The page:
The top and bottom hull halves build up very nicely, however when you join them, there is a visible seem that runs across the front. You’ll want to address this since the real tank has to visible seam in this area. Unfortunately, there is another seam to deal with between the top and bottom turret halves. The gap is visible but not large. I consulted many reference photos of WWII T-34-85 tanks to see how the turret looked. Most of the turrets showed a significant weld line. Therefore, I did not eliminate the seam but rather I ‘treated’ it. I used Tamiya Thin Cement to soften the plastic slightly and then used the edge of a No. 11 blade to roughen up the seam. This worked quite well. It removed the gap and gave a fairly decent look of a weld line.
The whole interior is to be painted white. Since the model is not intended to be displayed with open hatches and you will not see the seats or rest of the interior, this could be omitted.
As with the King Tiger kit, the wheels are fixed into position. The vinyl tracks were pretty difficult to use. I fed them through the wheel tops and when attempting to bring them together without pulling too hard, they were at least a half to three quarters of an inch short. To deal with this, I removed the tracks and then gently stretched each repeatedly to make them ‘grow.’ Even after doing this, it was still very hard to glue them together. The possibility exists to make the whole track first and then loop it over all of the wheels. I attempted this and the tension was still such that the tracks came apart.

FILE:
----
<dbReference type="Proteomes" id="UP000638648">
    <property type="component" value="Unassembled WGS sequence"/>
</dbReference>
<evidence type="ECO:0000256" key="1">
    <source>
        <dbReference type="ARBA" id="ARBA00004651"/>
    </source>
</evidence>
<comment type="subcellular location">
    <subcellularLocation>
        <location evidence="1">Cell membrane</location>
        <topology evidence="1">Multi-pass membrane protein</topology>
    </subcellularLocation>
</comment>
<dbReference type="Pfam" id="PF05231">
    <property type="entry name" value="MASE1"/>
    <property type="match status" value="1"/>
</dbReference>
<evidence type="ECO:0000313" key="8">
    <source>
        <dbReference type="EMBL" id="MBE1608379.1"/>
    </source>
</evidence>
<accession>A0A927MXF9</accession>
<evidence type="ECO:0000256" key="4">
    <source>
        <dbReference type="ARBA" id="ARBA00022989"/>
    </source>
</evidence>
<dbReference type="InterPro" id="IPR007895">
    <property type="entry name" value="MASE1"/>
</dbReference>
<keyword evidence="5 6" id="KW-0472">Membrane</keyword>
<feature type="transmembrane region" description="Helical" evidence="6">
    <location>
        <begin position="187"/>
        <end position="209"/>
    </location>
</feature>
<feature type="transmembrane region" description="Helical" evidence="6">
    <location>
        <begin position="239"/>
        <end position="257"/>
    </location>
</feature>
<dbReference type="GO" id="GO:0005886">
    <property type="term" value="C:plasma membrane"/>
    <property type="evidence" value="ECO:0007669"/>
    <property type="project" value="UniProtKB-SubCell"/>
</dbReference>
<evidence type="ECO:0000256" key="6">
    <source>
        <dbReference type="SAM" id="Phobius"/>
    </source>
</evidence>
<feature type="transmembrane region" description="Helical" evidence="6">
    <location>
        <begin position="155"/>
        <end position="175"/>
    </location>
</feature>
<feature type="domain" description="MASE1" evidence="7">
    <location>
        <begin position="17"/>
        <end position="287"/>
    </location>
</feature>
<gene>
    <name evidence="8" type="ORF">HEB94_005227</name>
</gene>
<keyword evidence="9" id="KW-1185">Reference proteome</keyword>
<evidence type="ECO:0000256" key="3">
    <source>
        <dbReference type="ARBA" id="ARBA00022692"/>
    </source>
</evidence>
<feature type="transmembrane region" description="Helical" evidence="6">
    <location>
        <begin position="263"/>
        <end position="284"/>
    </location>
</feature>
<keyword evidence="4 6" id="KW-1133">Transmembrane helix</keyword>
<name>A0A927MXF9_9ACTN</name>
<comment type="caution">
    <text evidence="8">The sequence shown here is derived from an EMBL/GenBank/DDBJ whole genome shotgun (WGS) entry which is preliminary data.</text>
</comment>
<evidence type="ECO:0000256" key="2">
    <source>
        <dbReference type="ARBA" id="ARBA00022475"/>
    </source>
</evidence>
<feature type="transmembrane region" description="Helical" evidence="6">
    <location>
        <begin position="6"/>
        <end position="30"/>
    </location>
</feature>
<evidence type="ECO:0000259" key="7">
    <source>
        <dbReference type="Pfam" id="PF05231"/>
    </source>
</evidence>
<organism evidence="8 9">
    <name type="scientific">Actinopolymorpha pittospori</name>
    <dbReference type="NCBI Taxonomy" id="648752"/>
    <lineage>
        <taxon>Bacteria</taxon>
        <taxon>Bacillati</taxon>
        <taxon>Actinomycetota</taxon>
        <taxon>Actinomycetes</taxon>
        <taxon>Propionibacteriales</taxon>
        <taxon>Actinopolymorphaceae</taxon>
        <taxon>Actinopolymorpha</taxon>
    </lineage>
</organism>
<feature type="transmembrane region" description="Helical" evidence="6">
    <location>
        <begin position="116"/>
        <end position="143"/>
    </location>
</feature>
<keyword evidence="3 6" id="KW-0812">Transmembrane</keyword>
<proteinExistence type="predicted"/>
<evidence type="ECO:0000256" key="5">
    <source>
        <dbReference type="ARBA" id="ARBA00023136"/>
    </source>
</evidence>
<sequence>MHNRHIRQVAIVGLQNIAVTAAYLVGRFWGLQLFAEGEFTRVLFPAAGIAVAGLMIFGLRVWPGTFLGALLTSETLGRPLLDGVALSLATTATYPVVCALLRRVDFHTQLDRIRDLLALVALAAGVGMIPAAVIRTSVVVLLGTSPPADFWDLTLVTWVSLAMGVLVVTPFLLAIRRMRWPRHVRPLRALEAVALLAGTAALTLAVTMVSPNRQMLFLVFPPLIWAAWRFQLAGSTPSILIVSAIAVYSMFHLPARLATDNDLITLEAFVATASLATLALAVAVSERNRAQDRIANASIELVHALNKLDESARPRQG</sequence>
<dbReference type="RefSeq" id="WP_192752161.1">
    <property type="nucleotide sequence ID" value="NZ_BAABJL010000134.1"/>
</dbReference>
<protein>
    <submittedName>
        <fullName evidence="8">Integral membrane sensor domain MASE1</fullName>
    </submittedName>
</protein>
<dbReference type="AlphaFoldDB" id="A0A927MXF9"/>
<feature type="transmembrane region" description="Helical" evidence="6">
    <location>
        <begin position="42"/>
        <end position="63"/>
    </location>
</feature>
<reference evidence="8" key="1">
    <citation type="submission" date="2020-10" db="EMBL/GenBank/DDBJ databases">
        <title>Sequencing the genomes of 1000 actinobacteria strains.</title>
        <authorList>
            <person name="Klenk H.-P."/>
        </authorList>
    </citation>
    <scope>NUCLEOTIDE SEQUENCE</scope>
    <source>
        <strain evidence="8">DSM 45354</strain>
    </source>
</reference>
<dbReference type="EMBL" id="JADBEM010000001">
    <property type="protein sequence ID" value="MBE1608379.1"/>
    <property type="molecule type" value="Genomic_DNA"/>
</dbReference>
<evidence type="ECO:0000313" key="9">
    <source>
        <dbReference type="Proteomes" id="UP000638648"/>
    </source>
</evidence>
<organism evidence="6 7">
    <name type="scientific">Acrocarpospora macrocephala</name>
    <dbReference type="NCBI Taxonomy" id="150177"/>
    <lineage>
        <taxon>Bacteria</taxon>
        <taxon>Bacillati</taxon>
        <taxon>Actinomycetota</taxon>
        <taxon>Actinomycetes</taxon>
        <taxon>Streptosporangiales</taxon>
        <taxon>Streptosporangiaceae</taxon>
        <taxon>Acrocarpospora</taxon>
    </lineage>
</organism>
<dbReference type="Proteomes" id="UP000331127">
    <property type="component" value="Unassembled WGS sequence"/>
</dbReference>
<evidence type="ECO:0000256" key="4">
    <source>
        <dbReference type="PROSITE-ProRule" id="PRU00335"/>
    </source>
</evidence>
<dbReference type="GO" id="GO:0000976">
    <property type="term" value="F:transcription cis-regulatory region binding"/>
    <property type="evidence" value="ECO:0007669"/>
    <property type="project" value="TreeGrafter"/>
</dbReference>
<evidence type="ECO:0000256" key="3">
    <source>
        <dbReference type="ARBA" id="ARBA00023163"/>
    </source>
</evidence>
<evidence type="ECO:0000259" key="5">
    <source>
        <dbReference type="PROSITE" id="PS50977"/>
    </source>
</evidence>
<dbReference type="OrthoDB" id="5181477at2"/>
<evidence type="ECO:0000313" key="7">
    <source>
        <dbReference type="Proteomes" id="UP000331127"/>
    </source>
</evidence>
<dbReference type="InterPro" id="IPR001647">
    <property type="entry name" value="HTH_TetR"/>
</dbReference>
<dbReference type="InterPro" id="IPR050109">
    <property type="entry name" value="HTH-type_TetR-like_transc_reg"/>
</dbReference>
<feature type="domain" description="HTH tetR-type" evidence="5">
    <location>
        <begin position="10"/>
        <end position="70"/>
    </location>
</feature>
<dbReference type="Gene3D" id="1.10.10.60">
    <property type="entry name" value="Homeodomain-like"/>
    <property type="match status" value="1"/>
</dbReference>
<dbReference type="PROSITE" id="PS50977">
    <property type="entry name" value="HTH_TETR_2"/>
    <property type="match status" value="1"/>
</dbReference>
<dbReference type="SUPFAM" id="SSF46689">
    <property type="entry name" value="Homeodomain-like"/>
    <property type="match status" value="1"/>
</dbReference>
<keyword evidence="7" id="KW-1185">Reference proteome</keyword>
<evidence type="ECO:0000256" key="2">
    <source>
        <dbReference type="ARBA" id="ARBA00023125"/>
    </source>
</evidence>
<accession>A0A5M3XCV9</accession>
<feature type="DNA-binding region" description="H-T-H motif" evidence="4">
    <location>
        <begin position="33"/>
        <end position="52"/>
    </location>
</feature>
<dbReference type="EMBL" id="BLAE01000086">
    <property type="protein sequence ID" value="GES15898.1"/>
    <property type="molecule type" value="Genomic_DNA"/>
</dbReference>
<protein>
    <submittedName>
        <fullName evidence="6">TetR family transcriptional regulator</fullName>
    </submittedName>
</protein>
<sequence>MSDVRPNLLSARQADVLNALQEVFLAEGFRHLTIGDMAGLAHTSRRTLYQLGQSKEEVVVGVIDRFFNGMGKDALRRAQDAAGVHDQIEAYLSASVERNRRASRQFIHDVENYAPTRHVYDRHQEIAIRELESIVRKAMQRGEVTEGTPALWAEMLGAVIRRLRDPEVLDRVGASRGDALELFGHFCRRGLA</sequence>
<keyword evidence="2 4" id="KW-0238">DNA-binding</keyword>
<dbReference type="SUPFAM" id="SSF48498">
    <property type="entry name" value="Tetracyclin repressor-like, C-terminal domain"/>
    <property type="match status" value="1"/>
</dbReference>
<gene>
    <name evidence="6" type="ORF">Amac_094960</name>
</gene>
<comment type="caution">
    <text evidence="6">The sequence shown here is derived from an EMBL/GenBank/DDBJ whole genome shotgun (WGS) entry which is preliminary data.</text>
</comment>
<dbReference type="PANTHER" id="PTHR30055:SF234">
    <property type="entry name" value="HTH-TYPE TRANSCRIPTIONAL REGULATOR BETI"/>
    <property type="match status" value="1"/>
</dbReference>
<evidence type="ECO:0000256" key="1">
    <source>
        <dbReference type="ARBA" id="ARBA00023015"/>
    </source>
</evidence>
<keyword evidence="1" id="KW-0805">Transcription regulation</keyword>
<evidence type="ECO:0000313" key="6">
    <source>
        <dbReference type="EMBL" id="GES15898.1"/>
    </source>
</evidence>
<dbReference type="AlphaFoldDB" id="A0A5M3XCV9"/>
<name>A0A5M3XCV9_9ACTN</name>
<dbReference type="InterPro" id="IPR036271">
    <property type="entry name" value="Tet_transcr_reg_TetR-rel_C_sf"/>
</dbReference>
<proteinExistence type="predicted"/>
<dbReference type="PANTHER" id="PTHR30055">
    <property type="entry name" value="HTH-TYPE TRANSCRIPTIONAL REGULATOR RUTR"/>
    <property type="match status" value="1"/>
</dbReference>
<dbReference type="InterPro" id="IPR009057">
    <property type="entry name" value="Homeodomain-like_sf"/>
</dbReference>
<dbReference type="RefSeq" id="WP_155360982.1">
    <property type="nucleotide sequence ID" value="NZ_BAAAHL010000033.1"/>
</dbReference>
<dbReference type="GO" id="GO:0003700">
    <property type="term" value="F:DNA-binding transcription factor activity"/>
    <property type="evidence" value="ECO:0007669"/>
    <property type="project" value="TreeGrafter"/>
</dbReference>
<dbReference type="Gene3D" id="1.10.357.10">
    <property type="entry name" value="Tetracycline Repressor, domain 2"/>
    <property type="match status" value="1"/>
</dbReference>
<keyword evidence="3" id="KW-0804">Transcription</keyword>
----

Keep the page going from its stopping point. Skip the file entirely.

Painting and Finishing
After priming the entire model with Vallejo gray primer, I used Mission Models Russian Dark Olive Faded. I applied Vallejo washes, added a few scratch marks and a bit of dust.
All in all, this is an excellent kit and an outstanding bargain! I’ve built many Tiger tanks. Although this one does not have all the bells and whistles such as photo etches parts, solid brass gun barrel and individual track links, the quality is absolutely on par with other costly kits.
I highly recommend this kit! You get two excellent kits at a fantastic price. Although each has a few drawbacks (and what model kit doesn’t), the quality of each really does measure up to more costly kits on the market.
Thank you to ICM for providing this kit and for the honor to review it, and thank you to IPMS for the opportunity!